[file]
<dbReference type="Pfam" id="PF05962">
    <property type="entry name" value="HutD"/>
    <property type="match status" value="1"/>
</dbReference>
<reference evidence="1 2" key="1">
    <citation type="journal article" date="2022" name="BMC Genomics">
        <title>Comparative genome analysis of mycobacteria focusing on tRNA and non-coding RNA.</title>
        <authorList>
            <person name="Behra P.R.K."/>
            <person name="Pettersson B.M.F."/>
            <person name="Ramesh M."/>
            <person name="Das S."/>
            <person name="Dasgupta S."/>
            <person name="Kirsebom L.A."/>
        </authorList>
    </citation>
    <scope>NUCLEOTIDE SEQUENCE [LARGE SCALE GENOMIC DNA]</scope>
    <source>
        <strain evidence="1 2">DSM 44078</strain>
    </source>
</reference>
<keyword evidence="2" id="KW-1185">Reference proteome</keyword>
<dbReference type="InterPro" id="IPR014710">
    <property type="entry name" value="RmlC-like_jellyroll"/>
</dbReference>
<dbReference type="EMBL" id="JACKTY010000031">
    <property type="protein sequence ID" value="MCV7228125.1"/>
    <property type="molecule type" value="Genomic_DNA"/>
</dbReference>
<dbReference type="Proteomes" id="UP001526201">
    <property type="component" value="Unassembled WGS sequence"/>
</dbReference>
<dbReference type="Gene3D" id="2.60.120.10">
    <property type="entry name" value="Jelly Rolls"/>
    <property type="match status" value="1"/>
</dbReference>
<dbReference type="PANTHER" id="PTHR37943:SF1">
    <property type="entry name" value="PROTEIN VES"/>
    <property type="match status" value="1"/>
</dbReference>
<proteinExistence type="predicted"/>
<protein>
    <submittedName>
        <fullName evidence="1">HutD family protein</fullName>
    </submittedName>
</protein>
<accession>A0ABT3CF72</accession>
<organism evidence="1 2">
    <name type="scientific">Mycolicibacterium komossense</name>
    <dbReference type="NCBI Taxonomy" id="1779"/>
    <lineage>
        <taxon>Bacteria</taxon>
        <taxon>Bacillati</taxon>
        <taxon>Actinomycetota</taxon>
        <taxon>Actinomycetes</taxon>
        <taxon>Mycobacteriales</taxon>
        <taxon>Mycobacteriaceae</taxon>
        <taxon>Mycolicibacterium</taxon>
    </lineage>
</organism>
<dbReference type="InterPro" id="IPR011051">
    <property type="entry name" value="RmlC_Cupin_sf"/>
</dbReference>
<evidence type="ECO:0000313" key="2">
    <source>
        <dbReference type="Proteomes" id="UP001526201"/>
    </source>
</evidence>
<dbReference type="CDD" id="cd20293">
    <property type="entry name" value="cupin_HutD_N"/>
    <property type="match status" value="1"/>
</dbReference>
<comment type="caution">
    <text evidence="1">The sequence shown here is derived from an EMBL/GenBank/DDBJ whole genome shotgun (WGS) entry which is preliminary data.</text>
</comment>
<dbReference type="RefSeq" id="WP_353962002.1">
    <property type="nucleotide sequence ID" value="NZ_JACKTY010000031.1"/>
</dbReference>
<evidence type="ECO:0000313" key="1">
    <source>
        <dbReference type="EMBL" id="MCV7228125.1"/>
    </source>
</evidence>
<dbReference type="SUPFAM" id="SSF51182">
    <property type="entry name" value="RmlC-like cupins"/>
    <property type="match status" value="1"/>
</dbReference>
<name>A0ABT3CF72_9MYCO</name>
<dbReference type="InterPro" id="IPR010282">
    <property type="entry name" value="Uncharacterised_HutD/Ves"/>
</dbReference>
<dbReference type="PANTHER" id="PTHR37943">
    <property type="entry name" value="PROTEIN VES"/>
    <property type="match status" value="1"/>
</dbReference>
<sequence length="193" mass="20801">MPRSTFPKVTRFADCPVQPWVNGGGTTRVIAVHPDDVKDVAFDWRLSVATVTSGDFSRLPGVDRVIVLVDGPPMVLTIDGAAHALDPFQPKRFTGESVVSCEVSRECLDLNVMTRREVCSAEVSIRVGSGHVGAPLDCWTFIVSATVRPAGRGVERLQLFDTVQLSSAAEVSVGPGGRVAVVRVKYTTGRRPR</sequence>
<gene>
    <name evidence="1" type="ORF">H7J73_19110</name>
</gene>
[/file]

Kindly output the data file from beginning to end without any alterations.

<dbReference type="Pfam" id="PF05962">
    <property type="entry name" value="HutD"/>
    <property type="match status" value="1"/>
</dbReference>
<reference evidence="1 2" key="1">
    <citation type="journal article" date="2022" name="BMC Genomics">
        <title>Comparative genome analysis of mycobacteria focusing on tRNA and non-coding RNA.</title>
        <authorList>
            <person name="Behra P.R.K."/>
            <person name="Pettersson B.M.F."/>
            <person name="Ramesh M."/>
            <person name="Das S."/>
            <person name="Dasgupta S."/>
            <person name="Kirsebom L.A."/>
        </authorList>
    </citation>
    <scope>NUCLEOTIDE SEQUENCE [LARGE SCALE GENOMIC DNA]</scope>
    <source>
        <strain evidence="1 2">DSM 44078</strain>
    </source>
</reference>
<keyword evidence="2" id="KW-1185">Reference proteome</keyword>
<dbReference type="InterPro" id="IPR014710">
    <property type="entry name" value="RmlC-like_jellyroll"/>
</dbReference>
<dbReference type="EMBL" id="JACKTY010000031">
    <property type="protein sequence ID" value="MCV7228125.1"/>
    <property type="molecule type" value="Genomic_DNA"/>
</dbReference>
<dbReference type="Proteomes" id="UP001526201">
    <property type="component" value="Unassembled WGS sequence"/>
</dbReference>
<dbReference type="Gene3D" id="2.60.120.10">
    <property type="entry name" value="Jelly Rolls"/>
    <property type="match status" value="1"/>
</dbReference>
<dbReference type="PANTHER" id="PTHR37943:SF1">
    <property type="entry name" value="PROTEIN VES"/>
    <property type="match status" value="1"/>
</dbReference>
<proteinExistence type="predicted"/>
<protein>
    <submittedName>
        <fullName evidence="1">HutD family protein</fullName>
    </submittedName>
</protein>
<accession>A0ABT3CF72</accession>
<organism evidence="1 2">
    <name type="scientific">Mycolicibacterium komossense</name>
    <dbReference type="NCBI Taxonomy" id="1779"/>
    <lineage>
        <taxon>Bacteria</taxon>
        <taxon>Bacillati</taxon>
        <taxon>Actinomycetota</taxon>
        <taxon>Actinomycetes</taxon>
        <taxon>Mycobacteriales</taxon>
        <taxon>Mycobacteriaceae</taxon>
        <taxon>Mycolicibacterium</taxon>
    </lineage>
</organism>
<dbReference type="InterPro" id="IPR011051">
    <property type="entry name" value="RmlC_Cupin_sf"/>
</dbReference>
<evidence type="ECO:0000313" key="2">
    <source>
        <dbReference type="Proteomes" id="UP001526201"/>
    </source>
</evidence>
<dbReference type="CDD" id="cd20293">
    <property type="entry name" value="cupin_HutD_N"/>
    <property type="match status" value="1"/>
</dbReference>
<comment type="caution">
    <text evidence="1">The sequence shown here is derived from an EMBL/GenBank/DDBJ whole genome shotgun (WGS) entry which is preliminary data.</text>
</comment>
<dbReference type="RefSeq" id="WP_353962002.1">
    <property type="nucleotide sequence ID" value="NZ_JACKTY010000031.1"/>
</dbReference>
<evidence type="ECO:0000313" key="1">
    <source>
        <dbReference type="EMBL" id="MCV7228125.1"/>
    </source>
</evidence>
<dbReference type="SUPFAM" id="SSF51182">
    <property type="entry name" value="RmlC-like cupins"/>
    <property type="match status" value="1"/>
</dbReference>
<name>A0ABT3CF72_9MYCO</name>
<dbReference type="InterPro" id="IPR010282">
    <property type="entry name" value="Uncharacterised_HutD/Ves"/>
</dbReference>
<dbReference type="PANTHER" id="PTHR37943">
    <property type="entry name" value="PROTEIN VES"/>
    <property type="match status" value="1"/>
</dbReference>
<sequence length="193" mass="20801">MPRSTFPKVTRFADCPVQPWVNGGGTTRVIAVHPDDVKDVAFDWRLSVATVTSGDFSRLPGVDRVIVLVDGPPMVLTIDGAAHALDPFQPKRFTGESVVSCEVSRECLDLNVMTRREVCSAEVSIRVGSGHVGAPLDCWTFIVSATVRPAGRGVERLQLFDTVQLSSAAEVSVGPGGRVAVVRVKYTTGRRPR</sequence>
<gene>
    <name evidence="1" type="ORF">H7J73_19110</name>
</gene>